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Studies have shown that children who learn a foreign language develop stronger academic and intellectual skills in other subject areas. For example, one researcher found that students who had taken a foreign language in high school had a significantly higher grade point average in all high school subjects as well as in freshman English courses in college. Even "dead" languages such as Latin seem to have a positive impact. Novelist John Updike attributes the overall decline in the quality of writing over the last few decades to the disappearance of Latin from the general curriculum. As he put it, "In some curious way, the study of this dead and intricate language enabled writers to write a beautiful, clear idiomatic English."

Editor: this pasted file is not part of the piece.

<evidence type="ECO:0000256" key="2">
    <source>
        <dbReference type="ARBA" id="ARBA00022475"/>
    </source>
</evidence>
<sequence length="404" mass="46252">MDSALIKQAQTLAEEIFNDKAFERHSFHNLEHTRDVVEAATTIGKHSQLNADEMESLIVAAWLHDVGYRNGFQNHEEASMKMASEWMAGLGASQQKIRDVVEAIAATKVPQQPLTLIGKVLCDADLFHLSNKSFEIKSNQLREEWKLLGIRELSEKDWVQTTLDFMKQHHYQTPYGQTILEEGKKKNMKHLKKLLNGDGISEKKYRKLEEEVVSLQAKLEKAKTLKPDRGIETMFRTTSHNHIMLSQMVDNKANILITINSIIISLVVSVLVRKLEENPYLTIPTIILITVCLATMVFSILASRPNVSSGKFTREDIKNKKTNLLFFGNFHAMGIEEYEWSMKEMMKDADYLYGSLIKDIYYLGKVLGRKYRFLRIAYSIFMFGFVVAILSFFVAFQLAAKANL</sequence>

The operative word here is "children." If one does not start learning a foreign language in childhood, one might as well forget about it. The LAD (Language Aquisition Device) is lost at about 12 or 13, and it is absurd to try to learn any foreign language in college. Everyone, and I do mean EVERYONE, with whom I have spoken who took four semesters of foreign language in college cannot speak it now--in fact, they admit they forgot what they did manage to learn in about 6 months. This is a ridiculous requirement in Arts and Sciences, and ought to be dropped-- (Incidentally, sp far as taking a foreign language improving one's other grades--sorry, it certainly wasn't true in my case--)
|Sheri Ann Richerson|